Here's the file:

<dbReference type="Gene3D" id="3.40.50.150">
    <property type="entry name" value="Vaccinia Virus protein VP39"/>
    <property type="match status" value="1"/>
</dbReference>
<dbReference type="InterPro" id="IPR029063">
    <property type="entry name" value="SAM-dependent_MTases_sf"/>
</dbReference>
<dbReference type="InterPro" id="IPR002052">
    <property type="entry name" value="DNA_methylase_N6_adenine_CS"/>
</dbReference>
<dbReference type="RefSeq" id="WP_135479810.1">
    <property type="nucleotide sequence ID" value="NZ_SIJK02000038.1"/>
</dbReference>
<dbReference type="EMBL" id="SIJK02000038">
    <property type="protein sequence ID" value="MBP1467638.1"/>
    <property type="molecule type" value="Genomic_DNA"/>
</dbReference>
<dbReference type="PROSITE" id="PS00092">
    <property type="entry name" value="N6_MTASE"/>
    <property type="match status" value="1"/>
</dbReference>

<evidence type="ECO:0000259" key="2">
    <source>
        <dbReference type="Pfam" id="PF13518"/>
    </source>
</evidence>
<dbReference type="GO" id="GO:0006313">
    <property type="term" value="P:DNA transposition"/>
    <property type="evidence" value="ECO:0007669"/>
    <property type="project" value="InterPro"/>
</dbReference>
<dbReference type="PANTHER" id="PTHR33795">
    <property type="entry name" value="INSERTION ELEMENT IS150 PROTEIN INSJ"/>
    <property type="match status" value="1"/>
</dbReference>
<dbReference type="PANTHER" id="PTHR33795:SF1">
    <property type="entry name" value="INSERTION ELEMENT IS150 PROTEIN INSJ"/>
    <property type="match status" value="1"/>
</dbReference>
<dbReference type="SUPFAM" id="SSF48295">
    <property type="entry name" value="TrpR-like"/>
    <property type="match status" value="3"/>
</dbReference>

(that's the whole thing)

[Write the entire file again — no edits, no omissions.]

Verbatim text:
<dbReference type="Gene3D" id="3.40.50.150">
    <property type="entry name" value="Vaccinia Virus protein VP39"/>
    <property type="match status" value="1"/>
</dbReference>
<dbReference type="InterPro" id="IPR029063">
    <property type="entry name" value="SAM-dependent_MTases_sf"/>
</dbReference>
<dbReference type="InterPro" id="IPR002052">
    <property type="entry name" value="DNA_methylase_N6_adenine_CS"/>
</dbReference>
<dbReference type="RefSeq" id="WP_135479810.1">
    <property type="nucleotide sequence ID" value="NZ_SIJK02000038.1"/>
</dbReference>
<dbReference type="EMBL" id="SIJK02000038">
    <property type="protein sequence ID" value="MBP1467638.1"/>
    <property type="molecule type" value="Genomic_DNA"/>
</dbReference>
<dbReference type="PROSITE" id="PS00092">
    <property type="entry name" value="N6_MTASE"/>
    <property type="match status" value="1"/>
</dbReference>

<evidence type="ECO:0000259" key="2">
    <source>
        <dbReference type="Pfam" id="PF13518"/>
    </source>
</evidence>
<dbReference type="GO" id="GO:0006313">
    <property type="term" value="P:DNA transposition"/>
    <property type="evidence" value="ECO:0007669"/>
    <property type="project" value="InterPro"/>
</dbReference>
<dbReference type="PANTHER" id="PTHR33795">
    <property type="entry name" value="INSERTION ELEMENT IS150 PROTEIN INSJ"/>
    <property type="match status" value="1"/>
</dbReference>
<dbReference type="PANTHER" id="PTHR33795:SF1">
    <property type="entry name" value="INSERTION ELEMENT IS150 PROTEIN INSJ"/>
    <property type="match status" value="1"/>
</dbReference>
<dbReference type="SUPFAM" id="SSF48295">
    <property type="entry name" value="TrpR-like"/>
    <property type="match status" value="3"/>
</dbReference>